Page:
and he's immune to telepathy, but he's not nigh-omnipotent. Like we saw, at least Warlock can change color!

Chris Arndt said...

And a lot of those Claremontisms actually work.

None of the Bendis-isms are really all that entertaining. Those are mostly tools to pad out the story and simulate "Realism". Neither of those effects are part of genuine entertainment.

Anonymous said...

I'd like to add to the list of Claremontisms:

"Glad I am that's over."

"Much obliged."
(or just "obliged")


"Storm is a weather witch - this must be her doing."
(it always amazed me how many X-characters - heroes, villains and bystanders - referred to Storm as a "witch" or a "weather witch".)

Anonymous said...

Wow. I remember this annual very, very fondly. I've got eight long boxes in my crawlspace (that doesn't sound right at all), I wonder if it's in one of them?

I must find it!

Kevin Church said...

And can I just give some props to Tom Orzechowski, who is one of the few people that can fit all those words that Claremont insists on putting into people's mouths in the proper place without ever making it looked forced? He's also quite good at the
onomatopeia action as well, including a "Sigh" with a heart shape that doesn't look stupid and the like.

He and Bob Lappan. Fuckin' masters.

thekelvingreen said...

Oh, and yuo've got to love the smug look on "Red Ronin"s face. Classic Alan Davis shit-eating grin that.

Anonymous said...

Totally off topic but over the past 3 days I've become addicted to Dave's other blog, which he has apparently abandoned?


Anonymous said...

My favorite Claremontism:

Women insulting each other with the word "cow".

I don't think I've ever heard a woman insult anyone with "cow". Maybe another female animal name.

David Campbell said...

"I've become addicted to Dave's other blog, which he has apparently abandoned?"

I actually haven't abandoned it; I'm just way behind and didn't want to skip ahead in time with some lame plot device. So although chronologically the Velvet Marauder is still in July, the last post I did was just this past Sunday. I'm glad you like it!

Woody! said...

Thanks for the breakdown. The coever alone brought me a smile that only the 1980s could deliver.

zack soto said...

He and Bob Lappan. Fuckin' masters.

Bob Lappan did some really amazing work on Atari Force, which I finally re-read this last week.

Kevin Church said...

I don't think I've ever heard a woman insult anyone with "cow". Maybe another female animal name.

Get a group of British women who don't particularly like one another drunk. Wait. It will happen.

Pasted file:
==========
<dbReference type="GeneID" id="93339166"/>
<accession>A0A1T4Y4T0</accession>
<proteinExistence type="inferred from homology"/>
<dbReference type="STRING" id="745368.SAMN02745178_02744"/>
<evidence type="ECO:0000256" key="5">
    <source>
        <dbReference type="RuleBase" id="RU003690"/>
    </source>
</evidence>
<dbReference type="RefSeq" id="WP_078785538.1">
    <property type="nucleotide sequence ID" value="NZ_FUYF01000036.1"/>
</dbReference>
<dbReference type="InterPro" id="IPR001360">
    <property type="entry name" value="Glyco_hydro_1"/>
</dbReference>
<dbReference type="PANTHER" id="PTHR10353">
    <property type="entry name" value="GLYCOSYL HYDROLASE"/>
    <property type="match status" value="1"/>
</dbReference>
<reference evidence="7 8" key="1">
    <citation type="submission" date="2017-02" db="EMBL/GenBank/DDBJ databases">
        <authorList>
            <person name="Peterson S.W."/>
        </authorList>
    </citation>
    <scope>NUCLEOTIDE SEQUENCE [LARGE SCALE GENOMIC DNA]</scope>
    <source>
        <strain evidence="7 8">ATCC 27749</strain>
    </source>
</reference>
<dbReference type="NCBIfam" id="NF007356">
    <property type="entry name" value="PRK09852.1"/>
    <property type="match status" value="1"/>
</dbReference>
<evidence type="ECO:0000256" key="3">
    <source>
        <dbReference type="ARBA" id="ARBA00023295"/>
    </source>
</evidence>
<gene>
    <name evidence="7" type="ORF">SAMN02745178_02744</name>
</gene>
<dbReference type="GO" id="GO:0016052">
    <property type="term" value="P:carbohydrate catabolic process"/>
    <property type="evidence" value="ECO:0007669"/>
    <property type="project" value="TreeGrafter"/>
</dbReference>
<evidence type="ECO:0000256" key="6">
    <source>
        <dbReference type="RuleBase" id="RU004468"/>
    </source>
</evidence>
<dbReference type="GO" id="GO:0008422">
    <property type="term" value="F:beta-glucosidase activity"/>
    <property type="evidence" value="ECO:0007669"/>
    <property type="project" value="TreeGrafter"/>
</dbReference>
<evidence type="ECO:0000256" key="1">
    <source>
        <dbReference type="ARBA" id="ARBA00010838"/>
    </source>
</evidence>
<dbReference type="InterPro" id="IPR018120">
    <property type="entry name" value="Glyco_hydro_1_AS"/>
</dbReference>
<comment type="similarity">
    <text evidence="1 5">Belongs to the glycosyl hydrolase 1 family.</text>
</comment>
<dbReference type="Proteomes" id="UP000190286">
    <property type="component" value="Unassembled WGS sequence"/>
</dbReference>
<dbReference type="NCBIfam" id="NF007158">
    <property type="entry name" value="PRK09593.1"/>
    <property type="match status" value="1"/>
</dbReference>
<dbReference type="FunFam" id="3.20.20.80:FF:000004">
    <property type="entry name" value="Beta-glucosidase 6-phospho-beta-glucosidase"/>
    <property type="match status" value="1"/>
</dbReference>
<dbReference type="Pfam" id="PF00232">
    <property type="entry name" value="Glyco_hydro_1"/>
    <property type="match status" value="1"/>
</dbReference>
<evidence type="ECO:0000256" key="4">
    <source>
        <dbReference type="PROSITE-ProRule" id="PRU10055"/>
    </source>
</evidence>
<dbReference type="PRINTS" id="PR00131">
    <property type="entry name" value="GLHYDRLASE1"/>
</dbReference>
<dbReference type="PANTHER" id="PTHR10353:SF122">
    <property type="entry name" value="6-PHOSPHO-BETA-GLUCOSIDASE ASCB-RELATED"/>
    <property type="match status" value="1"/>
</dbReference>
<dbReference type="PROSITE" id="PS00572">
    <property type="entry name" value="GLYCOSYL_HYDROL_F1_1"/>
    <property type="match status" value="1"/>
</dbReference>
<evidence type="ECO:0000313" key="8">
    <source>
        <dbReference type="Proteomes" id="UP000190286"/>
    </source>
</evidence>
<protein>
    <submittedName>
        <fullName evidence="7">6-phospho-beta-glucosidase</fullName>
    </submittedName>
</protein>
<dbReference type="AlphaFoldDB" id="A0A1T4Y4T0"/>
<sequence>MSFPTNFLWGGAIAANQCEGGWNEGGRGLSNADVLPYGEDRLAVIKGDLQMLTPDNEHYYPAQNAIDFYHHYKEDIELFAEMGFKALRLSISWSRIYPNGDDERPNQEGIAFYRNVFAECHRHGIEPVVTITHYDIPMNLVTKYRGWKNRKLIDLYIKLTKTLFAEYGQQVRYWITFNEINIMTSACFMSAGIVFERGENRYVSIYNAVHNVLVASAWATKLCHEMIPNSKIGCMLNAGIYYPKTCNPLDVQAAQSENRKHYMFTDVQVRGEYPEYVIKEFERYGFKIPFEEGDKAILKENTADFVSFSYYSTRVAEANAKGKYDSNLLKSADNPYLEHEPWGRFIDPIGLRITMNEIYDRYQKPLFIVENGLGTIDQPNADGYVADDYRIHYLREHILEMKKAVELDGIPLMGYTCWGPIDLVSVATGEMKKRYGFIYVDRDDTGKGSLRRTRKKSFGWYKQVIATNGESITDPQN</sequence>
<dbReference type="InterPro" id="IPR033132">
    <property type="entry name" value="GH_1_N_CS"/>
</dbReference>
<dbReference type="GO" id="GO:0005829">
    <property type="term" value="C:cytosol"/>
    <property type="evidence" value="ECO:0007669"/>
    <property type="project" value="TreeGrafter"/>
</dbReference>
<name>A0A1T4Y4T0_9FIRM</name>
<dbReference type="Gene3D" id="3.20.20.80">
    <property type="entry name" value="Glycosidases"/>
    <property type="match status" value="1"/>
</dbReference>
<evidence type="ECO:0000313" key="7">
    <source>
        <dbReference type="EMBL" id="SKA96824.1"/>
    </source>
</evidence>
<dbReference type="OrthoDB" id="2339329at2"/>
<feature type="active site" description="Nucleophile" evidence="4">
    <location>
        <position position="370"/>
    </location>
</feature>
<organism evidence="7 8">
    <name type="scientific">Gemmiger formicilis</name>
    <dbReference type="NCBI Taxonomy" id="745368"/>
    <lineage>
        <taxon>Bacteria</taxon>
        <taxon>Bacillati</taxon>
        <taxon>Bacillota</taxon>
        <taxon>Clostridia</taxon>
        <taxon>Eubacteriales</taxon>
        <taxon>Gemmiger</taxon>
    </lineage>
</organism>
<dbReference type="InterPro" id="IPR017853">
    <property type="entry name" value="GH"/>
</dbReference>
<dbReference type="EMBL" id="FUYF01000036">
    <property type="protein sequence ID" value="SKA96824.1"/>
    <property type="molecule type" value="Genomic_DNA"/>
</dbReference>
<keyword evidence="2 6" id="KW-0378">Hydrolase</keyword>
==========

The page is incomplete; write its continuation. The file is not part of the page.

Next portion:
Anonymous said...

Ah, the New Mutants. Such fun memories...

Claremontisms aside, the guy gets a lot of flack these days. It's actually quite a shame how many people ridicule his style, his dangling plots, his wordiness, what have you. But you know what? He was the best there was at what he did for a very long time. It wasn't Cockrum or Byrne or Lee who made the X-Men THE X-MEN. It was Claremont, he of the 17-year run, the four titles, the 300+ issues--of Dark Phoenix and Genosha, Gambit and the Cross-Time Caper, the New Mutants and a "human" Magneto. He should be up there with Stan and Jack in the Marvel pantheon and I don't understand why not. Have we, as a comics culture, become too "sophisticated" for him (at least, the pre-90's version)?

Oh, and IIRC, the Asgardian Wars weren't in the New Mutants annual, it was in the Special Edition. Don't know why they called it that, as I think it served as that year's annual, but that's 80's Marvel for ya.

Martin Wisse said...

Don't forget that classic Claremontism:

"I ...hurt"

Loved New Mutants: first X-title I bought.

Anonymous said...

I think it's "the best there is at what I do" . . . "I'm the best I am" makes even less sense.

Yeh, "cow" was only credible when the English heroines --Betsy or Courtney or Meggan-- said it.

Which reminds me, do the Token Foreign Words (Unglaublich, Bozhe moi, Bub, Ye, etc.) count as "Claremontisms"? And why no Yiddish among them? It would have been so nifty to hear Magneto when headmaster say, "A ken meshugge vern." Or Kitty, "Bye, 'Roro. Abi gesundt!"

--Mr Ripley

Brian Cronin said...

Yukio and are reading nothing into that.

In fact, the only scenes that were more over the top than that (without actually BEING lesbian scenes) was Gerry Jones with Ice Maiden and Fire in his shitty, shitty JLA run.

Philip said...

"But you know what? He was the best there was at what he did for a very long time."

And what he did wasn't pretty.

Sorry, but it had to be said.

I loved Claremont's X-Men & New Mutants in the 80s. But when I re-read them now, they just don't work for me anymore. (Having said that, I would love to have a collection with all of the Seinkeiwicz New Mutants issues.)

Anonymous said...

More Claremontisms:

"lady" for "girlfriend"

Khan said...

A favorite ish of mine as a child myself. You are a man after my own heart...